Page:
AMERICAN PHOTO
AMERICAN VISIONS
MARY ELLEN MARK: A KIND OF KINSHIP
May/June 1991
Art Director Mark Gartland

Mary Ellen Mark's America has to be seen; it cannot be described. She says she often views her subjects with irony, but it's irony of a complex sort, neither obvious nor cruel. 'For a photographer, America is the most fascinating country in the world ‑full of tragedy and humor,' she says. Her pictures show how these contradictions can exist side by side.

"America has been photographed so well by so many people ‑especially Robert Frank‑ that you have to look for ways to see it freshly," says Mark, who has also photographed prostitutes in Bombay and minorities in Australia. In recent years she has taken on many assignments that have let her look at America.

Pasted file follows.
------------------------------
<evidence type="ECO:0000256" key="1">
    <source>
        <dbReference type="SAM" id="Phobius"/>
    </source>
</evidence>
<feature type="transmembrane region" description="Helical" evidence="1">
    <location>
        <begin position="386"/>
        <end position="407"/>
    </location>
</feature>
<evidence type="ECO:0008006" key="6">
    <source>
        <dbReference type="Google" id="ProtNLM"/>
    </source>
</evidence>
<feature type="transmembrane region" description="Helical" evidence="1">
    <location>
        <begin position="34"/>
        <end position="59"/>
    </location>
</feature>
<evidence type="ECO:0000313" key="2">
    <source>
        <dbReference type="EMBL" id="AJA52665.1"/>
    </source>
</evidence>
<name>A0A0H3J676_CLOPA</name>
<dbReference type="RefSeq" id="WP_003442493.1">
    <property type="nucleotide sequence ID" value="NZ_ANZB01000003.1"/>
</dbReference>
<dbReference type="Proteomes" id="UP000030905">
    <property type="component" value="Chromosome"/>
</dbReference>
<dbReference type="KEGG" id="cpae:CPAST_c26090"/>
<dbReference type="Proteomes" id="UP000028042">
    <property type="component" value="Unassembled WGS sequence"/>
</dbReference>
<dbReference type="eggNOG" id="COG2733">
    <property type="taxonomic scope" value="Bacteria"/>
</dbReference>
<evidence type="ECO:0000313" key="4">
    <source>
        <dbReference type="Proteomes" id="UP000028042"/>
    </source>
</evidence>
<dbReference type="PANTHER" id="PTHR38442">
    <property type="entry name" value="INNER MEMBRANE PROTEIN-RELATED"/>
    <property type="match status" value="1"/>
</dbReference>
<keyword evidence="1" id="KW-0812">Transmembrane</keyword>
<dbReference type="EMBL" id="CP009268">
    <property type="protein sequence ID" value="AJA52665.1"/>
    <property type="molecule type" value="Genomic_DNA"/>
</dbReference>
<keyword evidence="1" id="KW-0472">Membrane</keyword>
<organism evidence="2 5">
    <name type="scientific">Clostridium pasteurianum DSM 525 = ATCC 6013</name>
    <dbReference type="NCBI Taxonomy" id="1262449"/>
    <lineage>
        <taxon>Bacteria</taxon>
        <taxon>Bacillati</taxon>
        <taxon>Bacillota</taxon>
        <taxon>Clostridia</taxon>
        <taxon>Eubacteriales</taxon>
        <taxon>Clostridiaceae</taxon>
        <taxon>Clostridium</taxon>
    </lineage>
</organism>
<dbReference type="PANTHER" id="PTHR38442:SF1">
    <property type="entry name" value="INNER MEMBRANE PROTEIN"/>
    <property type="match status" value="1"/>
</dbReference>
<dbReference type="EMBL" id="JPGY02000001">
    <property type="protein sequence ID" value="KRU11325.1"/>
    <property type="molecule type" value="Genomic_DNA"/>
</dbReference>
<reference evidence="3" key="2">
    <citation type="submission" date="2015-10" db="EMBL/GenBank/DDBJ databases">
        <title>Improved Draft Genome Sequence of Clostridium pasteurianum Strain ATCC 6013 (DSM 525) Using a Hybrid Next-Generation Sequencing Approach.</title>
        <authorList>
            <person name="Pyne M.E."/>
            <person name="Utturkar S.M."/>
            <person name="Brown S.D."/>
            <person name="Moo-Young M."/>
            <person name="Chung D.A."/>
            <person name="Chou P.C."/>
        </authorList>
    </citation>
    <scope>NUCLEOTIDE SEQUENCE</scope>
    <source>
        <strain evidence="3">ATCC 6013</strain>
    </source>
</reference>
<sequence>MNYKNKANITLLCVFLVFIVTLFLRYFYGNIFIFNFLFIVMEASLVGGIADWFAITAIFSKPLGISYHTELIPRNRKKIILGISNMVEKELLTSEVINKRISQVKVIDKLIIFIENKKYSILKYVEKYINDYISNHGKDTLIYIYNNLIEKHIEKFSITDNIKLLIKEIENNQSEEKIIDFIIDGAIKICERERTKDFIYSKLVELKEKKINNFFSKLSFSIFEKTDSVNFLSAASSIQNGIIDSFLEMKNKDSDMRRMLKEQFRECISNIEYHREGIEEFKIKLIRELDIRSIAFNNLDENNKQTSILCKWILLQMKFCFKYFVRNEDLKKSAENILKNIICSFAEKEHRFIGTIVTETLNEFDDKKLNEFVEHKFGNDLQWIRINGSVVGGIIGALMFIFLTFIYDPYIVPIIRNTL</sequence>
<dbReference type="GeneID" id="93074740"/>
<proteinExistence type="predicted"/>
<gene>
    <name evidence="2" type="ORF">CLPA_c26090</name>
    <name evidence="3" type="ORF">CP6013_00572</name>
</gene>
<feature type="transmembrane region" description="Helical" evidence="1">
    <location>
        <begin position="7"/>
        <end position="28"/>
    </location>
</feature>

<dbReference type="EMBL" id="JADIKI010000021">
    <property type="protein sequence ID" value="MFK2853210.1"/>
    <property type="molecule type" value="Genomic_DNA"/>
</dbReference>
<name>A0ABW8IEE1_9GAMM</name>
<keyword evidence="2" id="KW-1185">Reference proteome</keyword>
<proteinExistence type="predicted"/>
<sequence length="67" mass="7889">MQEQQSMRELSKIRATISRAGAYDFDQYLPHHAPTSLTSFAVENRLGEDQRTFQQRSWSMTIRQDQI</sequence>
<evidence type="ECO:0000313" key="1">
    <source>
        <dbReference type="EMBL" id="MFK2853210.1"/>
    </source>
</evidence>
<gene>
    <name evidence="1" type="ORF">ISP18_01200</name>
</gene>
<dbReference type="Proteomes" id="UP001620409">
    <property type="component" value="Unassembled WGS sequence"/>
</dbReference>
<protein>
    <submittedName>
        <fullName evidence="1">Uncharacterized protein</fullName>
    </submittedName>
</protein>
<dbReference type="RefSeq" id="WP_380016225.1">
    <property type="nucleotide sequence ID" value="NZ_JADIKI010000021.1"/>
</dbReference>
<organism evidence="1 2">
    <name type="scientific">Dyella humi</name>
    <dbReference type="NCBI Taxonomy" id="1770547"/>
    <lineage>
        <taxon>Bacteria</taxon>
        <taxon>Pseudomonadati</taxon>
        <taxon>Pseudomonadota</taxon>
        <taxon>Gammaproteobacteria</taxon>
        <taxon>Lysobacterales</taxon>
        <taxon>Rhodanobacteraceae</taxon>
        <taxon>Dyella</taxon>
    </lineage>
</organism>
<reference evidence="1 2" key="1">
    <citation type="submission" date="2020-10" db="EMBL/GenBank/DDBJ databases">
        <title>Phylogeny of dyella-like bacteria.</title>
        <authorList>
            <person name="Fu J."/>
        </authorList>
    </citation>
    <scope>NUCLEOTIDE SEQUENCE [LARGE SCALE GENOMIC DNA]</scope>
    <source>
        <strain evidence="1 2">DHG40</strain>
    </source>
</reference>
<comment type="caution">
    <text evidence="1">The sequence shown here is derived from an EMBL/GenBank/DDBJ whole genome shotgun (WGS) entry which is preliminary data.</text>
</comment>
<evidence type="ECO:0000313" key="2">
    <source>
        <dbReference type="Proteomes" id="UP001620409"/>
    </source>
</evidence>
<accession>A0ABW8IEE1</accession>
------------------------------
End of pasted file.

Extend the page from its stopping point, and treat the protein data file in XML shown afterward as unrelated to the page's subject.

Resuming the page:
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For a story on well‑to‑do black Americans in Germany's Stern magazine, she photographed a pair of children attending dance school in Newark (right);


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For the New York Times, she caught a father and son at a Christian bikers' convention in Arizona (above left)


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For London's Independent, she shot contestants in an old‑age Olympics competition in St. Louis (left).

In other hands, these subsets of American society might have been merely amusing targets, but Mark doesn't go for easy laughs. She looks at America and sees what can only be called kinship.

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